Wayne Wolfe was introduced to the world of art by his father, Byron Wolfe, who worked initially as a commercial artist and then later for himself as a fine arts painter of western history. His father was an early member of the Cowboy Artists of America.
Six months after his father’s death in 1973, Wolfe began painting part time, while still working as an advertising account executive and copywriter. On April 1, 1975, he left the business world, fulfilling a need for independence and his desire to pursue painting for himself.
Wolfe is a graduate of the University of Kansas, but as a self-taught artist, he recognized his own limitations and the need for study. He corresponded for two years with the late Robert Lougheed, who encouraged Wolfe to move to Santa Fe. In 1976, Wolfe rented the Lougheed guest house for three years, studying and painting with him virtually every week during that time; then for another three years after Wolfe built his own home and studio. While in Santa Fe, Wolfe also studied with two -time Prix de West winner, Tom Lovell. He credits Lovell with helping him in the study of the head and figure, learning about line, mass, and anatomy in a new and refined way.
It was Lougheed who insisted Wolfe paint from life in order to see the truth in nature and learn her vocabulary. Wolfe speaks of that time affectionately. “Bob believed when you worked from life, you always had the best information right in front of you, and that your brain and eye had the best opportunity to work efficiently.” Wolfe’s oil painting, Antlers in the Aspen, based on an outdoor oil study, won the Prix de West Award in 1982, and he credits Lougheed’s criticism as vital to its success.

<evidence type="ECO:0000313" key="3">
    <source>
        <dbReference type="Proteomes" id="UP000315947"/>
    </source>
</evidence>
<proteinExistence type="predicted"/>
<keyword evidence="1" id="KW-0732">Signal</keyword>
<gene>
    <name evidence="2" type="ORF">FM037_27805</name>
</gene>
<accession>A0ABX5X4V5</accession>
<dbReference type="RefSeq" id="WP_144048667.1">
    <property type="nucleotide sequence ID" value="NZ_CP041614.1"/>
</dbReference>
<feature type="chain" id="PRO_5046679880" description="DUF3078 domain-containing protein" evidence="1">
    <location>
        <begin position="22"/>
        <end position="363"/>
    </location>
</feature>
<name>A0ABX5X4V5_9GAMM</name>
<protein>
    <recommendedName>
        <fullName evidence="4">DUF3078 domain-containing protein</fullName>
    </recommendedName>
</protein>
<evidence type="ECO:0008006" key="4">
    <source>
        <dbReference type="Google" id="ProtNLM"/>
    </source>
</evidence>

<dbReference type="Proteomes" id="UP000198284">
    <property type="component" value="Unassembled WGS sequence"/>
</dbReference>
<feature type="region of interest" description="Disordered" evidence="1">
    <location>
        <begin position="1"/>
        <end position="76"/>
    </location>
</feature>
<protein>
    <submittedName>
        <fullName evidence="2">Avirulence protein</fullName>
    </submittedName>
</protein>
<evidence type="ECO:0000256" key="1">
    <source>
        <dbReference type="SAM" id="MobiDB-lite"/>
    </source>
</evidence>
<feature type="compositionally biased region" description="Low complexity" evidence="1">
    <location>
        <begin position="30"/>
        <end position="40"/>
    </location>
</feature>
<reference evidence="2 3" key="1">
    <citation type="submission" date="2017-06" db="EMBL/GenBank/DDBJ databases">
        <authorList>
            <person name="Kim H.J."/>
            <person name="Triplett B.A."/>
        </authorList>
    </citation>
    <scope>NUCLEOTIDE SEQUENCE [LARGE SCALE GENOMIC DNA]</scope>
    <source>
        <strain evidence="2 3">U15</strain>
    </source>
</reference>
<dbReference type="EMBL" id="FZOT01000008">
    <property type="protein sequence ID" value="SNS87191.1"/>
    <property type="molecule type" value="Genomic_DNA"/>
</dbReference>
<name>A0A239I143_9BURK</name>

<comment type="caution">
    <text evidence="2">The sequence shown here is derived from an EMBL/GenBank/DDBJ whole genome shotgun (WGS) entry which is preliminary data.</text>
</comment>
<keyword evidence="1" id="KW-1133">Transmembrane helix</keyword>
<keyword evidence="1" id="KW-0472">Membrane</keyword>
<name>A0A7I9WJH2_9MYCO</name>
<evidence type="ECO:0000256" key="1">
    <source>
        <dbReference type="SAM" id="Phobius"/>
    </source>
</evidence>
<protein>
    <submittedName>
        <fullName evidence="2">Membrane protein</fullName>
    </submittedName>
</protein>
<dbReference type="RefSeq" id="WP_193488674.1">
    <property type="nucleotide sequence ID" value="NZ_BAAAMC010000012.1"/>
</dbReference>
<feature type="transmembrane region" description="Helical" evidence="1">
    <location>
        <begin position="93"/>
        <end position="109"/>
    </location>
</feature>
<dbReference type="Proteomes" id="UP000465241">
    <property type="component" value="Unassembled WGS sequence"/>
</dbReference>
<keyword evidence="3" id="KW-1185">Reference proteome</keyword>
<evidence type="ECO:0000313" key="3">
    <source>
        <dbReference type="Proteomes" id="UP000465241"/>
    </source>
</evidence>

In a profile in American Artist, Wolfe said, “When you’re on the spot, you’re seeing the best values, the cleanest color, and real edges. You’re also seeing objects in a wonderful light, and you’re much more apt to paint a clean, unmuddied picture.”
Wolfe continues to travel and paint the Rocky Mountain West, as well as Canada, New England, Europe, and the British Isles. He has exhibited widely, including the National Museum of Wildlife Art, the Museum of New Mexico, Cincinnati Museum Center, Rockwell Museum, and Gilcrease Museum, which honored him with a retrospective exhibition.